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A slide from Shaun Harper's ASHE presentation

HOUSTON -- Shaun R. Harper has not been shy in recent months about calling out racism where he sees it in the academy. In August he told faculty at the University of Virginia that the white supremacists who had marched on the campus and in the city of Charlottesville with tiki torches days earlier were not the only ones in town. “Many more work and attend school here,” he said.

And in September he told a group of admissions officers that it “would be nice if a mostly white professional association and its members more powerfully, more responsibly and more loudly advocated for racial justice on behalf of those who don't have the resources that they deserve in high schools across our nation.”

Harper, a professor at the University of Southern California's school of education and executive director for the university's Race and Equity Center, turned it up a few notches Thursday in his presidential address at the annual conference of the Association for the Study of Higher Education.

Taking the stage as Kanye West's "Power" pulsed in the background, Harper said he felt obliged -- to relatives in the impoverished rural Georgia town where he grew up, among other people -- to use his platform as a highly visible scholar and president of the association to "try to ignite a paradigmatic shift in the study of higher education" and to identify white power "in academia and even, yes, in the study of higher education."

Harper dispassionately documented the ways in which he believes American higher education was historically and continues to be dominated by "white power" -- architecturally, compositionally, curricularly and editorially.

It was “racist and exclusive from the start,” he said, conceived when African-Americans were enslaved and Native Americans were being slaughtered. “White people determined what a university is, what its culture will be, how it will be arranged.”

Compositionally, it “remains an overwhelmingly white profession,” and given that reality, “it is white people who get to determine who gains access, how many of us are let in. It is white people who determine the metrics of deservingness to have a seat at the table.”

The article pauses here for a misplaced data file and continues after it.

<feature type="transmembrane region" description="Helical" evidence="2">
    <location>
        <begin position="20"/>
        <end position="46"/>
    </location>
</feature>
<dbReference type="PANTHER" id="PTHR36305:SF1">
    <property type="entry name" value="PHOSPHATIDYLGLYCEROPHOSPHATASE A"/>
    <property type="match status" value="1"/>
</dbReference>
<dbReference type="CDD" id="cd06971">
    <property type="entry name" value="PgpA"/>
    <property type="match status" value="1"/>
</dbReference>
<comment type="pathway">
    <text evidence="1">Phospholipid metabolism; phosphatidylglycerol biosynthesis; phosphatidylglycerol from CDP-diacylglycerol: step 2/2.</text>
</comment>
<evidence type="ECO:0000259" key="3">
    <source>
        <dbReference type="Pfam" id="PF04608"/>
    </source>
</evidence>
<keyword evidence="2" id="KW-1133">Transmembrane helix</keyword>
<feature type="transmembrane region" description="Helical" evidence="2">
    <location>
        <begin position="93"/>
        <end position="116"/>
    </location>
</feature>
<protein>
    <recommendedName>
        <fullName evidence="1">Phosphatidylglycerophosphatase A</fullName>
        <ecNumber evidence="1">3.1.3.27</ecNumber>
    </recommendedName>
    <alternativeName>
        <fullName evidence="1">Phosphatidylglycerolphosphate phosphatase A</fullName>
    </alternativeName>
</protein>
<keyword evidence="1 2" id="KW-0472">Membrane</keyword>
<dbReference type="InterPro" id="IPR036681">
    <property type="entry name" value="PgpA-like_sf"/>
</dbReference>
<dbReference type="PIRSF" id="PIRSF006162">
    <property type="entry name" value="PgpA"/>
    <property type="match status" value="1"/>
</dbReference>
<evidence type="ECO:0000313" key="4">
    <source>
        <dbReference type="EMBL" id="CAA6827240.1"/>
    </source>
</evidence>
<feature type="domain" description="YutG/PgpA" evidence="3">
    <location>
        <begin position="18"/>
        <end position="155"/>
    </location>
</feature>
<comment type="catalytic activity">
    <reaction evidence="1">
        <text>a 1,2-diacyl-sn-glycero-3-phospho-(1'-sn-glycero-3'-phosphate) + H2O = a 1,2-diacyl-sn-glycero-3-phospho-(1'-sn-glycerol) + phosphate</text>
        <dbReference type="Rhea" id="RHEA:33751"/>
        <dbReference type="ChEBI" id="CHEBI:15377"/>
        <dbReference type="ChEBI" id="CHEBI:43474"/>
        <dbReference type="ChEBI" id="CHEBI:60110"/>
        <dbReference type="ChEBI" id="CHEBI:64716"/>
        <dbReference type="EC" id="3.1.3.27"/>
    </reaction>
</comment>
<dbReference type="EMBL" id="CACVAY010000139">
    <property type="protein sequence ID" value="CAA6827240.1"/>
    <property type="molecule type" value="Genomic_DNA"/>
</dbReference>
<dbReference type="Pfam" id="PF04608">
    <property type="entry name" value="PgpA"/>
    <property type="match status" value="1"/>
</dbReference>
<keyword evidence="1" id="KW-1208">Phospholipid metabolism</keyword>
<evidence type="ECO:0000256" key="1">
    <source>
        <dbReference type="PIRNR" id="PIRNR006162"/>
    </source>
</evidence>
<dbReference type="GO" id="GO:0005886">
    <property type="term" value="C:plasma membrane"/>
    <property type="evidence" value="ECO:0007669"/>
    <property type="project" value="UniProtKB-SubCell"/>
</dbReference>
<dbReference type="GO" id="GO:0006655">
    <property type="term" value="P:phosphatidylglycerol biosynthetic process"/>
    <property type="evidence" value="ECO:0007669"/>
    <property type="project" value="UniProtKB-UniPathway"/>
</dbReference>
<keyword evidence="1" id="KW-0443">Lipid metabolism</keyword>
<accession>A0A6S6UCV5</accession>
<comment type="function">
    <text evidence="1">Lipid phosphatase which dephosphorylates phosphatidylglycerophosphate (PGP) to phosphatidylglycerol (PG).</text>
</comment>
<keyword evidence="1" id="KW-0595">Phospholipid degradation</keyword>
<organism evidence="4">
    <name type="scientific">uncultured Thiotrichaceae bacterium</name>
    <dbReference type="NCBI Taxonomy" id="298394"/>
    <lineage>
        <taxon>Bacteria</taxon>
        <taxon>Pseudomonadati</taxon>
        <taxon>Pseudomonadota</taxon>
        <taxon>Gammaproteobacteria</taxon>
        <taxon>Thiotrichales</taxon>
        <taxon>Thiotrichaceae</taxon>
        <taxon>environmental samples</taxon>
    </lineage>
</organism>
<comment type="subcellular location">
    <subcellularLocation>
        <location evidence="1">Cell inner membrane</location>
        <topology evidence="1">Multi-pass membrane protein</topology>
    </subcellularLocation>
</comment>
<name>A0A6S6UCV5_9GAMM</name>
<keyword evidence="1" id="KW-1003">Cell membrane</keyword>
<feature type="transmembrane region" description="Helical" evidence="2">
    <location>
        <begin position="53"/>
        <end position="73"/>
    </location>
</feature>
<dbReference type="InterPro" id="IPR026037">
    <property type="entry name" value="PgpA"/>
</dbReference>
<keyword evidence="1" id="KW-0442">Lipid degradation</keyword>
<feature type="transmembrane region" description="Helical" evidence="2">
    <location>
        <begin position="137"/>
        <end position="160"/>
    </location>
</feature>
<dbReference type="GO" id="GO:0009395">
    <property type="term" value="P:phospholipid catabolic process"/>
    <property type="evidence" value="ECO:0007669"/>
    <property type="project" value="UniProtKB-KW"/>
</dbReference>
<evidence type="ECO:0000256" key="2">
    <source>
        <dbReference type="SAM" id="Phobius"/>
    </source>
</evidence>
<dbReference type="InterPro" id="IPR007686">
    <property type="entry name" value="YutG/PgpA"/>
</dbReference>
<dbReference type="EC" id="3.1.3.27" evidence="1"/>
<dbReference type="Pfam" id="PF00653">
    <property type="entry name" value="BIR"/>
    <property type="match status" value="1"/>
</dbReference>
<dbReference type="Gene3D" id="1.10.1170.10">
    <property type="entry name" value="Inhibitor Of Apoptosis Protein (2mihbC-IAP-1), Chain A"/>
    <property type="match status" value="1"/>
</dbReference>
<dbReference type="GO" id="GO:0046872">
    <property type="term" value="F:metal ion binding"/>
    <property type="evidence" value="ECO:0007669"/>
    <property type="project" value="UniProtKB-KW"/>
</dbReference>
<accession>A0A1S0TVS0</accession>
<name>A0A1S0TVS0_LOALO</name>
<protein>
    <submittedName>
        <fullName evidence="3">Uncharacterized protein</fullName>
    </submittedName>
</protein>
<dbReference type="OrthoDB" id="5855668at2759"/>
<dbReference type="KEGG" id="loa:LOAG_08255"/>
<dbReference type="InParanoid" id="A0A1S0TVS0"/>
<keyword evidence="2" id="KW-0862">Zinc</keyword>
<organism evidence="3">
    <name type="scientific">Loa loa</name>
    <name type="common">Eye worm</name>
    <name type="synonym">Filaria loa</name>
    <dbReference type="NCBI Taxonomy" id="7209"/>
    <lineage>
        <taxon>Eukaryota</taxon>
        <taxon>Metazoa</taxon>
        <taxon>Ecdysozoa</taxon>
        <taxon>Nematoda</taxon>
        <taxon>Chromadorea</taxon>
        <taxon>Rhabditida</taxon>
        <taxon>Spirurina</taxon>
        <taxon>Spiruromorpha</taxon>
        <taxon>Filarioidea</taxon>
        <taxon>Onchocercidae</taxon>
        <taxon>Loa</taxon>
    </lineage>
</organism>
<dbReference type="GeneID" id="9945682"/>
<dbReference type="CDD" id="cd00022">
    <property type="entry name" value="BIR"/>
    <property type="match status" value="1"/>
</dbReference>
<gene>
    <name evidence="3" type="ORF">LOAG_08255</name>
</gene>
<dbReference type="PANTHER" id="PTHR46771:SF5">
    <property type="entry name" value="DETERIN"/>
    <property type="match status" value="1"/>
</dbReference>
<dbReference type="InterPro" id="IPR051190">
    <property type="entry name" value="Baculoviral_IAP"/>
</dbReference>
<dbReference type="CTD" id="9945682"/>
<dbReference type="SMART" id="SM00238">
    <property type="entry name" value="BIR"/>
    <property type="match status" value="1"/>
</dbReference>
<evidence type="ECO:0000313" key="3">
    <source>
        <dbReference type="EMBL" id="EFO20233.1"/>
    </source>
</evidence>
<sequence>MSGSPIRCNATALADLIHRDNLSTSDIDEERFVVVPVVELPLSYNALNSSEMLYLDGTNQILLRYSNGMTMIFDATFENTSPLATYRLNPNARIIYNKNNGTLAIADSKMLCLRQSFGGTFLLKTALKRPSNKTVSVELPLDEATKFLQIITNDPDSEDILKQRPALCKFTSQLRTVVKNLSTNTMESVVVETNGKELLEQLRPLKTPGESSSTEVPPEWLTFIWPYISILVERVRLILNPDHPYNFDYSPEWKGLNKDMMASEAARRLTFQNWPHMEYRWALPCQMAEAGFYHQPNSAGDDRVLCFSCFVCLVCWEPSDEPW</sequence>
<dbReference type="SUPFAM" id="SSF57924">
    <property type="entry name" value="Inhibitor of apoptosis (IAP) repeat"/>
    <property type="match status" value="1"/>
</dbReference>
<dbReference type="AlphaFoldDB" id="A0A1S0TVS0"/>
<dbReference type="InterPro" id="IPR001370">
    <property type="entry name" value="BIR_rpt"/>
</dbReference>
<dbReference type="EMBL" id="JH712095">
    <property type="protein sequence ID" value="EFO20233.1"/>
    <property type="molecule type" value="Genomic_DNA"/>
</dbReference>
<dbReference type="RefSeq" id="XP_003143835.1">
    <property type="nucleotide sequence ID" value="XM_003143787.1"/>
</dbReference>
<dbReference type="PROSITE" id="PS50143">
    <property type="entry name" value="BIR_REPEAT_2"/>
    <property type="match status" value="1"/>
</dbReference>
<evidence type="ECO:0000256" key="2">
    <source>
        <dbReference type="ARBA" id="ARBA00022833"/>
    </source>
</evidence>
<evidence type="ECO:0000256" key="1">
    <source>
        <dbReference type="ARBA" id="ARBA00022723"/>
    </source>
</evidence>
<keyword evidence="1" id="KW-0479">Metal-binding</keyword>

Curricularly, white supremacy is evident in fact that white people "determine what is worthy of being taught and learned," and "whose voices are legitimized."

And "the leading journals in our field are led and edited by white people," Harper said. "They work hard, and they are good citizens of our field. They are also really powerful. They have the power to determine relevance and rigor in what is published."

The Kanye West song contains the line “no one man should have all that power.” “No one racial group should have this much power and this much of a stronghold on an enterprise,” Harper said.

The implications of that concentration of power are significant because of the ways those in power acculturate and socialize those who enter the profession.

The mostly white faculty "pass on certain norms and expectations and patterns" to the graduate students they train, and the socialization norms, Harper argued, "have a hypnotizing effect on people of color," discouraging them from being too "flashy" or "loud," from writing about topics they perceive as being "too narrow" or from using their scholarship to advocate for underrepresented or disadvantaged groups.

With the world "on fire" now, Harper said, citing mass shootings, sexual harassment and attacks on immigrants, this is not a time when scholars can or should sit back and "write stupid, pointless, unimportant papers," Harper said.

"I have too much power to do that," he said. Researchers like those in the audience need to "do a better job for the people, upholding our commitment to the statement of purpose that brought us to the study of higher education … The world needs us to ask better questions."

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